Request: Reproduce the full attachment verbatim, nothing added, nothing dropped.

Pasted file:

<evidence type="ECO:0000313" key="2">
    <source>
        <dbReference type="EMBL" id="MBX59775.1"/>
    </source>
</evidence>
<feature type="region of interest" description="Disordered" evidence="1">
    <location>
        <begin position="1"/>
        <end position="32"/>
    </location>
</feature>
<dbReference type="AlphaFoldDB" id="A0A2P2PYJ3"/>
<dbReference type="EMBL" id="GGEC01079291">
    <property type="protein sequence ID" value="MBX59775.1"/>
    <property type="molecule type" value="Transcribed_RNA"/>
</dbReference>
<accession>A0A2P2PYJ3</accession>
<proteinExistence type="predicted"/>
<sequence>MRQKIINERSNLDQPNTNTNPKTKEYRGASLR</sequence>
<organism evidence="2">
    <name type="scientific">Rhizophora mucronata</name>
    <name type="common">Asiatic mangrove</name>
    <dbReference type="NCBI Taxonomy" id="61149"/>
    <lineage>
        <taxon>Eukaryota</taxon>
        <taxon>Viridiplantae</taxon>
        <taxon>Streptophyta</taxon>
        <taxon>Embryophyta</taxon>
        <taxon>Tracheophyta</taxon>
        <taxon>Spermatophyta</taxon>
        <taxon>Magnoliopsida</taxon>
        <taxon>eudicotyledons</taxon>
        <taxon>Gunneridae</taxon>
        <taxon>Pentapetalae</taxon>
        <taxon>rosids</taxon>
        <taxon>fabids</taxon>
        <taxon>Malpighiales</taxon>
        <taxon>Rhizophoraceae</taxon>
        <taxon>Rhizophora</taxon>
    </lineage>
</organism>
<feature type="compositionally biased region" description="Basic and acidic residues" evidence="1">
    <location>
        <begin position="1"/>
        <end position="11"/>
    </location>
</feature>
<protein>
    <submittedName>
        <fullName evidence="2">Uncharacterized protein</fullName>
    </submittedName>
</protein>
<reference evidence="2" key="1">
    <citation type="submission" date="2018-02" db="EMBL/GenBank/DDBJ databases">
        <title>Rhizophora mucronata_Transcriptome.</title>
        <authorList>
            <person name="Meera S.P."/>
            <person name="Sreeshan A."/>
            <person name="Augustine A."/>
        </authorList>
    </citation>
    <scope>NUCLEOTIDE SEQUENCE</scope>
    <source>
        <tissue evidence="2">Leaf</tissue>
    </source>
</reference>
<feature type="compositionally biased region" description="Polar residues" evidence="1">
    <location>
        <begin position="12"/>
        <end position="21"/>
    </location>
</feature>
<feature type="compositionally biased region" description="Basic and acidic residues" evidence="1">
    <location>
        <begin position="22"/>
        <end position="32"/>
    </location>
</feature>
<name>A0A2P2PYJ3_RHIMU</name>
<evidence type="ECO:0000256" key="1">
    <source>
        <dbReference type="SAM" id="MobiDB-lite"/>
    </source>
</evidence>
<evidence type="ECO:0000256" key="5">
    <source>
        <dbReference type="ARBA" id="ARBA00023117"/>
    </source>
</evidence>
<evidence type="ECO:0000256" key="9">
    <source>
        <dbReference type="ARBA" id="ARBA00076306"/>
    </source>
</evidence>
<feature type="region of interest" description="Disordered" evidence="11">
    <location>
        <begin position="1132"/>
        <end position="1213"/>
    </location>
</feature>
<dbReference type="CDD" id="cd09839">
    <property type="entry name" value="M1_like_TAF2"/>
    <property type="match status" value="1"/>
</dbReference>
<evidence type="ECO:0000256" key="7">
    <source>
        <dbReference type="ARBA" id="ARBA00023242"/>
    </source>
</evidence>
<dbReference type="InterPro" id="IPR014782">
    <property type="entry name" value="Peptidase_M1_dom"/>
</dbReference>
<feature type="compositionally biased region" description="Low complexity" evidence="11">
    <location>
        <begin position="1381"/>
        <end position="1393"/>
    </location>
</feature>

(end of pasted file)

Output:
<evidence type="ECO:0000313" key="2">
    <source>
        <dbReference type="EMBL" id="MBX59775.1"/>
    </source>
</evidence>
<feature type="region of interest" description="Disordered" evidence="1">
    <location>
        <begin position="1"/>
        <end position="32"/>
    </location>
</feature>
<dbReference type="AlphaFoldDB" id="A0A2P2PYJ3"/>
<dbReference type="EMBL" id="GGEC01079291">
    <property type="protein sequence ID" value="MBX59775.1"/>
    <property type="molecule type" value="Transcribed_RNA"/>
</dbReference>
<accession>A0A2P2PYJ3</accession>
<proteinExistence type="predicted"/>
<sequence>MRQKIINERSNLDQPNTNTNPKTKEYRGASLR</sequence>
<organism evidence="2">
    <name type="scientific">Rhizophora mucronata</name>
    <name type="common">Asiatic mangrove</name>
    <dbReference type="NCBI Taxonomy" id="61149"/>
    <lineage>
        <taxon>Eukaryota</taxon>
        <taxon>Viridiplantae</taxon>
        <taxon>Streptophyta</taxon>
        <taxon>Embryophyta</taxon>
        <taxon>Tracheophyta</taxon>
        <taxon>Spermatophyta</taxon>
        <taxon>Magnoliopsida</taxon>
        <taxon>eudicotyledons</taxon>
        <taxon>Gunneridae</taxon>
        <taxon>Pentapetalae</taxon>
        <taxon>rosids</taxon>
        <taxon>fabids</taxon>
        <taxon>Malpighiales</taxon>
        <taxon>Rhizophoraceae</taxon>
        <taxon>Rhizophora</taxon>
    </lineage>
</organism>
<feature type="compositionally biased region" description="Basic and acidic residues" evidence="1">
    <location>
        <begin position="1"/>
        <end position="11"/>
    </location>
</feature>
<protein>
    <submittedName>
        <fullName evidence="2">Uncharacterized protein</fullName>
    </submittedName>
</protein>
<reference evidence="2" key="1">
    <citation type="submission" date="2018-02" db="EMBL/GenBank/DDBJ databases">
        <title>Rhizophora mucronata_Transcriptome.</title>
        <authorList>
            <person name="Meera S.P."/>
            <person name="Sreeshan A."/>
            <person name="Augustine A."/>
        </authorList>
    </citation>
    <scope>NUCLEOTIDE SEQUENCE</scope>
    <source>
        <tissue evidence="2">Leaf</tissue>
    </source>
</reference>
<feature type="compositionally biased region" description="Polar residues" evidence="1">
    <location>
        <begin position="12"/>
        <end position="21"/>
    </location>
</feature>
<feature type="compositionally biased region" description="Basic and acidic residues" evidence="1">
    <location>
        <begin position="22"/>
        <end position="32"/>
    </location>
</feature>
<name>A0A2P2PYJ3_RHIMU</name>
<evidence type="ECO:0000256" key="1">
    <source>
        <dbReference type="SAM" id="MobiDB-lite"/>
    </source>
</evidence>
<evidence type="ECO:0000256" key="5">
    <source>
        <dbReference type="ARBA" id="ARBA00023117"/>
    </source>
</evidence>
<evidence type="ECO:0000256" key="9">
    <source>
        <dbReference type="ARBA" id="ARBA00076306"/>
    </source>
</evidence>
<feature type="region of interest" description="Disordered" evidence="11">
    <location>
        <begin position="1132"/>
        <end position="1213"/>
    </location>
</feature>
<dbReference type="CDD" id="cd09839">
    <property type="entry name" value="M1_like_TAF2"/>
    <property type="match status" value="1"/>
</dbReference>
<evidence type="ECO:0000256" key="7">
    <source>
        <dbReference type="ARBA" id="ARBA00023242"/>
    </source>
</evidence>
<dbReference type="InterPro" id="IPR014782">
    <property type="entry name" value="Peptidase_M1_dom"/>
</dbReference>
<feature type="compositionally biased region" description="Low complexity" evidence="11">
    <location>
        <begin position="1381"/>
        <end position="1393"/>
    </location>
</feature>